“Ride our bike for 50 days; if you don’t like it, return it, no questions asked.”
“Cancel your subscription for those razor blades—it’s OK, we understand.”
“Try our bank for a little while, and if you don’t like how we help, we will send you off with £100; thank you, please come back when we can serve you again.”
These three honest, simple, and easy terms of engagement are brought to you by three customer-driven companies: First, Roll bicycles decided that road time and assistance in helping you receive, build, and take care of that bike is why they want you to stay. No contract can convince you of that. Roll bicycle customers get fifty days to ride and decide, then return. Next, Dollar Shave Club decided that great value blades, whimsy, and service are their glue. They won’t keep you captive with a contract. And finally, UK-based First Direct Bank, which makes it easy to switch to them, gives you £100 as a farewell gift if they’re not your cup of tea. These companies won’t pen you in. Delivering value to you is what motivates them.
Make-mom-proud companies would rather keep your business with service and value, not contract terms. On the other hand, some companies just don’t want to let you go.
Kevin purchased a one-year software package of services, expecting from the description of the service offering that he could end the subscription after that year if he needed to. What he didn’t know was that he had signed up for an automatic-renew cycle, and billing automatically began after his first year ran out. The fine print said that he could only cancel within month eleven of the twelve-month subscription.
When he figured this out, Kevin called customer service to cancel, but was informed that the automatic renewal was irreversible. The company offered him a solution: he could pay a cancellation fee equal to 50 percent of the new contract he had unwittingly just signed up for. He ended his twenty-year relationship with the company.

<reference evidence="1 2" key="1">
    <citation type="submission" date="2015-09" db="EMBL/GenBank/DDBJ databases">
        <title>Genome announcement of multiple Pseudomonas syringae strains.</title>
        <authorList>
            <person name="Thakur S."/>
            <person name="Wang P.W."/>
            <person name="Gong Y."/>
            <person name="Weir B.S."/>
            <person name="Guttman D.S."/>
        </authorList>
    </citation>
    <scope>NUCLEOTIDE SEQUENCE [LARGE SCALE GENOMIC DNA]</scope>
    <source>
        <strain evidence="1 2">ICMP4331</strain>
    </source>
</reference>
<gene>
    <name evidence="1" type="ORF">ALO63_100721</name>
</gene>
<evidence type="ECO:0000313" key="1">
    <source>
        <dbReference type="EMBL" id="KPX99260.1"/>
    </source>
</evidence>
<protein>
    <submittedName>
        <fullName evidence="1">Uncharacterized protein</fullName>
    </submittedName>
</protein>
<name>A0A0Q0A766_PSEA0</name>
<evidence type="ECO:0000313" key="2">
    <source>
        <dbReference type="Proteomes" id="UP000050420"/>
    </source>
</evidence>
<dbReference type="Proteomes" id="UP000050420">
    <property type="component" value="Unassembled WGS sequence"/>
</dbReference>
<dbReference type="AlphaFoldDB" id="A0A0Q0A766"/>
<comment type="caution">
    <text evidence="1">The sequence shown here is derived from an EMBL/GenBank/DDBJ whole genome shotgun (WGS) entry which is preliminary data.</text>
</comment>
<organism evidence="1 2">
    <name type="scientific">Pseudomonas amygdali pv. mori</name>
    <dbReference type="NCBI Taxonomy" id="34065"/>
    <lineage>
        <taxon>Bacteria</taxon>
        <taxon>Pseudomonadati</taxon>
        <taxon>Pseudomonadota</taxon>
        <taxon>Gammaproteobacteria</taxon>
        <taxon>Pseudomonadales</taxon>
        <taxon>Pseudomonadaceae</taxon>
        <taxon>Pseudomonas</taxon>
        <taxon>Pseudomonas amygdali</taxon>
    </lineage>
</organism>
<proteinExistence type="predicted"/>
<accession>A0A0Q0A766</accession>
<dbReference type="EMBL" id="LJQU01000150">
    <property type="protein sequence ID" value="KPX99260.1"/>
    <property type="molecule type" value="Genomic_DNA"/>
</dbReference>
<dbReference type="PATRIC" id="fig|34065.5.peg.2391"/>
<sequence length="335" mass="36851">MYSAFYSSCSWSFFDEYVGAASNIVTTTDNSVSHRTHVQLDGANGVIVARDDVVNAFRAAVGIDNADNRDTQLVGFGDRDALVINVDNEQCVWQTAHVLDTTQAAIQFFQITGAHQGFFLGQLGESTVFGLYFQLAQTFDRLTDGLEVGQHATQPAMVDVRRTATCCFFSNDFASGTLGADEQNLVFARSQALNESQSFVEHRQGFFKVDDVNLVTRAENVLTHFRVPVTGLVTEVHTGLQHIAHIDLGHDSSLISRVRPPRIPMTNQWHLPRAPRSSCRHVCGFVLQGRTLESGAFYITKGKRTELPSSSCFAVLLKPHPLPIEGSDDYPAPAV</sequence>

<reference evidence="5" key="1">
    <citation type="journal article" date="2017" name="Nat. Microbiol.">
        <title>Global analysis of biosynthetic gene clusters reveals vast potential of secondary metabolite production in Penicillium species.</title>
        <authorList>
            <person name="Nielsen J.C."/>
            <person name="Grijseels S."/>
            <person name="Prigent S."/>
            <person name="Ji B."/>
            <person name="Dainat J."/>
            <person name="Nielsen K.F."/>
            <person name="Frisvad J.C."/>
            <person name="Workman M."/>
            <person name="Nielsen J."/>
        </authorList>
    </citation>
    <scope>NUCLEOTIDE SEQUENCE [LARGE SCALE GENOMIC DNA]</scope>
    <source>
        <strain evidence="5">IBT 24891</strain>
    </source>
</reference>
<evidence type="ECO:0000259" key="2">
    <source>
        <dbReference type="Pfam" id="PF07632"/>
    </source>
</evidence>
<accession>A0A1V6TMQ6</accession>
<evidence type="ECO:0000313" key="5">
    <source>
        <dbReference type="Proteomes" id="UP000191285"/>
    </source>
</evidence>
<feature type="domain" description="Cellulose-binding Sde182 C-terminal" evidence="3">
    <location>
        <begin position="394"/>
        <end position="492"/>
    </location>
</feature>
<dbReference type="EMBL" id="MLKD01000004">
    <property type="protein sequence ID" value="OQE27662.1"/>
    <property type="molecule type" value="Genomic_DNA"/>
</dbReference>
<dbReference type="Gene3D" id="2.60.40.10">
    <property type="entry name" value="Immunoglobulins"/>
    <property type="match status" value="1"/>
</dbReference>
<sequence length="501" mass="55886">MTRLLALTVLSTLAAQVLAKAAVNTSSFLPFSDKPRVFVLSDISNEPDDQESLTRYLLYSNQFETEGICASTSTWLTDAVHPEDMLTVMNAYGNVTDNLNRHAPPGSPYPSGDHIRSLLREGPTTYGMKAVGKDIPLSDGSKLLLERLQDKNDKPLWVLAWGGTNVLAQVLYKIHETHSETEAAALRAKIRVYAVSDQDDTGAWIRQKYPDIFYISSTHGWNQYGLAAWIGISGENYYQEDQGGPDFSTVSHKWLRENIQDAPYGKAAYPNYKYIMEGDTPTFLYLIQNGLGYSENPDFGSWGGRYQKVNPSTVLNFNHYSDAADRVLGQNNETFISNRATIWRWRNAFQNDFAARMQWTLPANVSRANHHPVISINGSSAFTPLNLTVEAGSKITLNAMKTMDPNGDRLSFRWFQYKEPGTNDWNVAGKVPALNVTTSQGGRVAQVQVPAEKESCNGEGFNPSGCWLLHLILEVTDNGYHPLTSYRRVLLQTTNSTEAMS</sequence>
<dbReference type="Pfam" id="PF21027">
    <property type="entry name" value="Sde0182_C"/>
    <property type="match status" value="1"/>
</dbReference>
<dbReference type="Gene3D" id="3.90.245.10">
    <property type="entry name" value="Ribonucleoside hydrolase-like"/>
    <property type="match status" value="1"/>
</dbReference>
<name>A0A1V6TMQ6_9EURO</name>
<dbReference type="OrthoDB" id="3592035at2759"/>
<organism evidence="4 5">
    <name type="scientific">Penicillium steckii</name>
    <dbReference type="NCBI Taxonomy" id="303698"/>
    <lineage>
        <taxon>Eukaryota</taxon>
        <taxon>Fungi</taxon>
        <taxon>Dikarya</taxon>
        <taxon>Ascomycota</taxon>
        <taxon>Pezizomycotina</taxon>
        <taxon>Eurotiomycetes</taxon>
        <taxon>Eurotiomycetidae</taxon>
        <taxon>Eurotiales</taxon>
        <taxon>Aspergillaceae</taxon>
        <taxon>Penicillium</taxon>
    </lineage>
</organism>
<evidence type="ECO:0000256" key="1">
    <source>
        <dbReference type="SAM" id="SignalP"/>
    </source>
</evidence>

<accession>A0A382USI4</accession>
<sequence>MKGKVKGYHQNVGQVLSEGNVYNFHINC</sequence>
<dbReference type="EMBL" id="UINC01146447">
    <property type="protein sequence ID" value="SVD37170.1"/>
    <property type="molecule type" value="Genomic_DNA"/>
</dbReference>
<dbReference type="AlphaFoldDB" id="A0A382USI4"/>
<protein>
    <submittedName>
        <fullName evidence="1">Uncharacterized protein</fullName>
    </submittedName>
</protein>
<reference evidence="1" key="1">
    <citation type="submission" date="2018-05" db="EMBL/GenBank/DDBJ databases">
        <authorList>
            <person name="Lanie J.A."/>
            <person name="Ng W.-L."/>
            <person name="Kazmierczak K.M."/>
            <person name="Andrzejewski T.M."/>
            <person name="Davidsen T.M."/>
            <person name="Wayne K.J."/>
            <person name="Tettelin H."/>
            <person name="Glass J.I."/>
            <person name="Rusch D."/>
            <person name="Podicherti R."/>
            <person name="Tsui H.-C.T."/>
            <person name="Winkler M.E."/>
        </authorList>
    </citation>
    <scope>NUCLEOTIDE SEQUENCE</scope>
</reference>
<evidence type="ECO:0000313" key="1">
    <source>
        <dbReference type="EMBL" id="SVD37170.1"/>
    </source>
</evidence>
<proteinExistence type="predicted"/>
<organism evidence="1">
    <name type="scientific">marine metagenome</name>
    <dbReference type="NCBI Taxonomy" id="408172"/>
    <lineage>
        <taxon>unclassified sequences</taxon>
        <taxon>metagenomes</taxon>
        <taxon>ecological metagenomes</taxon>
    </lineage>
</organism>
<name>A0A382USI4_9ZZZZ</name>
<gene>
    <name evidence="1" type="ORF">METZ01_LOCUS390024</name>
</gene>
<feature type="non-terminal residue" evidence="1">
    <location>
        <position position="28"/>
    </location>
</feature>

Would you charge your mom a penalty for canceling her subscription with you? Or would you take the opportunity to learn why she’s leaving, and thank her for her business?
A graceful departure may lead to an eventual return.
As customers, our lives and needs change, and sometimes we just don’t need something anymore. Maybe it’s a monthly subscription we signed up for and forgot, and now we have a lifetime supply of vitamins. (True story.) Or we need to switch cable providers or our phone plan. Or opt out of a subscription. At these times, enabling a graceful departure, unintuitive as it may sound, can lead to an eventual return.
When you assist customers and provide them with all of the ins and outs of canceling, the fine print involved, the possible “Gotcha!” moments lurking, and the billing implications, you get a customer grateful for how you conducted yourself.
Pronet, a company that offers residential and commercial security solutions in Turkey, for example, recently reimagined their customer departure experience. They simplified the experience from having to speak to four different teams, to honoring the departing customer with one single point of contact, creating a “super-agent role” emboldened to “do the right thing” for customers as they departed. Rather than never wanting to talk to Pronet again, the previous sentiment of departing customers, this new experience opens the door for customers to return.
Think of the last personal breakup you might have had. If it went well, there was an opportunity to remain friends. If not, the breakup experience validated the reasons for letting go—and your feet couldn’t take you away from the situation fast enough. In many ways, leaving a company has the same emotional impact.